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tion; but to chastise those who perpetrate or encourage outrages is possible; and severe punishment gives future security. Such partial protection against these domestic Indians can be given by the army with the use of the usual means.

Against the northern Indians an army prepared in the usual manner is of no avail.

These Indians are bold and expert boatmen, and daring warriors. They leave their northern homes in large bodies, and enter the Sound in light, well-managed canoes, carrying from twenty to eighty warriors. They have long been the terror of the Sound Indians, and hence are insolent and defiant.

Even their excursions, not begun for mischievous ends, are likely so to terminate, if their violence be not submitted to by those whom they encounter.

Having paid their visit, exhibited their insolent bearing, and, perhaps, as in the case here reported, committed murder, they are speedily placed beyond the frontier and fear of pursuit.

Against an enemy possessing such means of rapid movement and a secure retreat, the army can neither give protection to the inhabitants, nor can it inflict punishment.

The canoe moves at the speed of one of our eastern race-boats propelled by skillful oarsmen. Such boats the army cannot command; nor would its rank and file be expert enough in their management if they could.

I then suggest that the defence of the Sound against the enemy belongs of propriety to the navy; their steamers and boats can close the Sound to the excursionists or punish them.

But if it is still thought proper to devolve the duty on the army, I ask that a small and fast steamer be at its disposal, with a small battery, and only artillerists enough to man it, the steamer can overhaul the enemy and destroy him, or, should he take shelter on shore, transport the nearest garrison speedily to the scene of action.

The steamer, when not so employed, can be usefully used as a transport on the Sound and coast.

The expense of such a vessel here will, I am aware, be heavy. But it is not a question of means of protection, better or worse, of economy, more or less, but this is simply the only means of attaining the end.

I further suggest that the English and Russian authorities be persuaded to restrain their own Indians within their own borders, or led to believe that the frontier will be no barrier.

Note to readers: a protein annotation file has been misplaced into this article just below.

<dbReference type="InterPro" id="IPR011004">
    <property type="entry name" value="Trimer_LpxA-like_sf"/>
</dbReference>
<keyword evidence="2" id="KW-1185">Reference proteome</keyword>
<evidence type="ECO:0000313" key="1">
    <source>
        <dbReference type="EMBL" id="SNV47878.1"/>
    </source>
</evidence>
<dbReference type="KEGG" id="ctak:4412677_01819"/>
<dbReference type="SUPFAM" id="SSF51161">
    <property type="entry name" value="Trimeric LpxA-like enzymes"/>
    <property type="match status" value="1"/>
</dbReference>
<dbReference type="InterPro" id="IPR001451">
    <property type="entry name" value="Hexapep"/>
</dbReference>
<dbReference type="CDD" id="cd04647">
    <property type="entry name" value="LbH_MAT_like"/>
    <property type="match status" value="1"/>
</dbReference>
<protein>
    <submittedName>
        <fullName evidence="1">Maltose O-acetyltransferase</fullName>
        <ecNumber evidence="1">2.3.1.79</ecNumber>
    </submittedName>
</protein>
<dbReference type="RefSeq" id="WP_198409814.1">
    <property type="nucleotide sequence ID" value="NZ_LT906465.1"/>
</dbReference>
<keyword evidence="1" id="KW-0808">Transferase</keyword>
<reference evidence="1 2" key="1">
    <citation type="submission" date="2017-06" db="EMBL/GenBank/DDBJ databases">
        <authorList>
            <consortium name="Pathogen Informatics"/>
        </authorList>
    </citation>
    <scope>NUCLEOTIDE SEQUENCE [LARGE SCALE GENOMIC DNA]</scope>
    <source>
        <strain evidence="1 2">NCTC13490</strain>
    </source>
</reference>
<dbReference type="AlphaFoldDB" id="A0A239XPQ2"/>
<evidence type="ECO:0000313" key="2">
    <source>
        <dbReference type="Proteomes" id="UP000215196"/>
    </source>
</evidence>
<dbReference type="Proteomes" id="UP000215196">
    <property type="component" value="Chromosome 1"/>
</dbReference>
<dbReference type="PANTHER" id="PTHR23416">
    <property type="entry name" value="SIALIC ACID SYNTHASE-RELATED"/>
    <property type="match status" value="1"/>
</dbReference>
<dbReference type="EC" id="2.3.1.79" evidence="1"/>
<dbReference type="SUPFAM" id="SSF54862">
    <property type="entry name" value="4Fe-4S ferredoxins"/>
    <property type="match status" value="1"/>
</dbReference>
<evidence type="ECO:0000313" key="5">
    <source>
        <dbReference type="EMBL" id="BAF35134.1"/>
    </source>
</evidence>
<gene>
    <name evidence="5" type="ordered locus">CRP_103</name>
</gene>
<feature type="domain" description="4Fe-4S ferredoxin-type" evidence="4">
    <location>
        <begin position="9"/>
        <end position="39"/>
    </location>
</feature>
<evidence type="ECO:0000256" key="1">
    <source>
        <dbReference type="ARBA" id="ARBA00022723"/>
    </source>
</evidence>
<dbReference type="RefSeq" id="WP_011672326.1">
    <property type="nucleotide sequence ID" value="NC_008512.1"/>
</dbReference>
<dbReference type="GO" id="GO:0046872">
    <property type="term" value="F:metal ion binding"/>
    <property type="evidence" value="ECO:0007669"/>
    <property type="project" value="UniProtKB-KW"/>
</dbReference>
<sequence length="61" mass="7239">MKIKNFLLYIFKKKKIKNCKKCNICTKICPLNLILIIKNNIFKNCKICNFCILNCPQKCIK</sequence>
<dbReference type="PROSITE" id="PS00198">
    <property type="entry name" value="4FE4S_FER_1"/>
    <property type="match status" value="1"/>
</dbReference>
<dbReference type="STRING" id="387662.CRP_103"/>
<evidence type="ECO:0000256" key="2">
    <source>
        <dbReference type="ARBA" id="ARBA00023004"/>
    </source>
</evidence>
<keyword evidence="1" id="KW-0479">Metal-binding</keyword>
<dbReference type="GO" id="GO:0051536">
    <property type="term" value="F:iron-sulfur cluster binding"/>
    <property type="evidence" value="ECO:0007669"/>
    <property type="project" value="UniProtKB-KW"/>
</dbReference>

I am, sir, very respectfully, your obedient servant,


Col. 6th Infantry, Bvt. Brig. Gen. Com'g.

Lieut. Col. L. THOMAS,
Assistant Adjutant General,

Headquarters of the Army, West Point, N. Y.

Washington Territory, August 17, 1857.

MAJOR: I have the honor to report that, on the night of the 12th instant, a party of northern Indians approached the residence of Colonel J. N. Ebey, on Whidbey's island, and decoyed him into his yard, when they fired upon him. The inmates, alarmed at the firing, escaped through a window on the opposite side of the house, and fled for safety. Daylight revealed the fact that the Indians had plundered the house, and, after severing Colonel Ebey's head from his body, carried off the former with them.

The news of Colonel Ebey's death created the greatest consternation throughout the neighborhood and country. The citizens held a public meeting in relation to their safety. The proceedings will soon be published, when I will forward a copy.

At the request of the Hon. F. A. Chenoweth, associate judge of the United States supreme court, I sent a guard (all I could possibly spare) to a station selected by Lieutenant Colonel Casey, 9th infantry, which commands a view of the straits as far as the islands of San Juan and Vancouver, and will enable a sentinel to perceive, in fair weather, the approach of hostile Indians, and apprise the post as well as the settlers of their advent.

I should be pleased, in case the general commanding approves of a guard being kept at that point, if he would designate some other company to relieve my men, as it is with difficulty I can raise, at this place, nine men for guard duty, having only forty-five men in my company, and part are at work upon the military reserve.

I am, major, very respectfully, your obedient servant,
Capt. 4th Infantry, Bvt. Maj., Com'g Post.

Major W. W. MACKALL,
Assistant Adjutant General U. S. A.,

Headquarters Dept. of Pacific, San Francisco, Cal.

Santa Fé, June 30, 1857.